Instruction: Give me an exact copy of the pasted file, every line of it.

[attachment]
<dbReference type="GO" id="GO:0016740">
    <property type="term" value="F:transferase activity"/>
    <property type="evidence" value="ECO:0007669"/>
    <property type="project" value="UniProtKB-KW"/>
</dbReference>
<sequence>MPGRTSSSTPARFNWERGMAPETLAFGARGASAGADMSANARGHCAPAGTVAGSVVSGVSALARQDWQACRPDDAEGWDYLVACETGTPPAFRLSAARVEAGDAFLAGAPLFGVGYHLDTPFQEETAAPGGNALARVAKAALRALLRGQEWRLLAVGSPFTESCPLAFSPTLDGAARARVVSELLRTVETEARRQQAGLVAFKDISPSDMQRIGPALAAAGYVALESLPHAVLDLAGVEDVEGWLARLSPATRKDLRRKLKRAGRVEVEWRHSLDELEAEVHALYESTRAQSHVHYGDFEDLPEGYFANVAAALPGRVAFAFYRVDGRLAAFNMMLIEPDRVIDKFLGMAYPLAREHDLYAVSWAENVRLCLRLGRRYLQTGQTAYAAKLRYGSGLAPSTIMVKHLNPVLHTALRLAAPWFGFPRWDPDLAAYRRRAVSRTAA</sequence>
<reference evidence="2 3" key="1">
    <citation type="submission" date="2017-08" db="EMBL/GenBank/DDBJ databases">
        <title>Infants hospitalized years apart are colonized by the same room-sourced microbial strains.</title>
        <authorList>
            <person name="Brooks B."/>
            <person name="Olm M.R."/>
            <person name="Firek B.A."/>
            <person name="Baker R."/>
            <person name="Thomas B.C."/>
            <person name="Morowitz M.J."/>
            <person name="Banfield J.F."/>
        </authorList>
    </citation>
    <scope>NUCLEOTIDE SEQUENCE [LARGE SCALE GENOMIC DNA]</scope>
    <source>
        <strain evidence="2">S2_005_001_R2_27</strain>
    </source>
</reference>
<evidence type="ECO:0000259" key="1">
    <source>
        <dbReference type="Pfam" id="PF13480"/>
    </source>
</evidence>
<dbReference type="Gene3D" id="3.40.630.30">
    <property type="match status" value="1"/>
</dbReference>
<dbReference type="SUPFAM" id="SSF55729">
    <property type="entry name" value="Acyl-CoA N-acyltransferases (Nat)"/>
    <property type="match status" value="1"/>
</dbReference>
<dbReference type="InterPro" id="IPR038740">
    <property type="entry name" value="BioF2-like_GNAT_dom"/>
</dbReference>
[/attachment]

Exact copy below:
<dbReference type="GO" id="GO:0016740">
    <property type="term" value="F:transferase activity"/>
    <property type="evidence" value="ECO:0007669"/>
    <property type="project" value="UniProtKB-KW"/>
</dbReference>
<sequence>MPGRTSSSTPARFNWERGMAPETLAFGARGASAGADMSANARGHCAPAGTVAGSVVSGVSALARQDWQACRPDDAEGWDYLVACETGTPPAFRLSAARVEAGDAFLAGAPLFGVGYHLDTPFQEETAAPGGNALARVAKAALRALLRGQEWRLLAVGSPFTESCPLAFSPTLDGAARARVVSELLRTVETEARRQQAGLVAFKDISPSDMQRIGPALAAAGYVALESLPHAVLDLAGVEDVEGWLARLSPATRKDLRRKLKRAGRVEVEWRHSLDELEAEVHALYESTRAQSHVHYGDFEDLPEGYFANVAAALPGRVAFAFYRVDGRLAAFNMMLIEPDRVIDKFLGMAYPLAREHDLYAVSWAENVRLCLRLGRRYLQTGQTAYAAKLRYGSGLAPSTIMVKHLNPVLHTALRLAAPWFGFPRWDPDLAAYRRRAVSRTAA</sequence>
<reference evidence="2 3" key="1">
    <citation type="submission" date="2017-08" db="EMBL/GenBank/DDBJ databases">
        <title>Infants hospitalized years apart are colonized by the same room-sourced microbial strains.</title>
        <authorList>
            <person name="Brooks B."/>
            <person name="Olm M.R."/>
            <person name="Firek B.A."/>
            <person name="Baker R."/>
            <person name="Thomas B.C."/>
            <person name="Morowitz M.J."/>
            <person name="Banfield J.F."/>
        </authorList>
    </citation>
    <scope>NUCLEOTIDE SEQUENCE [LARGE SCALE GENOMIC DNA]</scope>
    <source>
        <strain evidence="2">S2_005_001_R2_27</strain>
    </source>
</reference>
<evidence type="ECO:0000259" key="1">
    <source>
        <dbReference type="Pfam" id="PF13480"/>
    </source>
</evidence>
<dbReference type="Gene3D" id="3.40.630.30">
    <property type="match status" value="1"/>
</dbReference>
<dbReference type="SUPFAM" id="SSF55729">
    <property type="entry name" value="Acyl-CoA N-acyltransferases (Nat)"/>
    <property type="match status" value="1"/>
</dbReference>
<dbReference type="InterPro" id="IPR038740">
    <property type="entry name" value="BioF2-like_GNAT_dom"/>
</dbReference>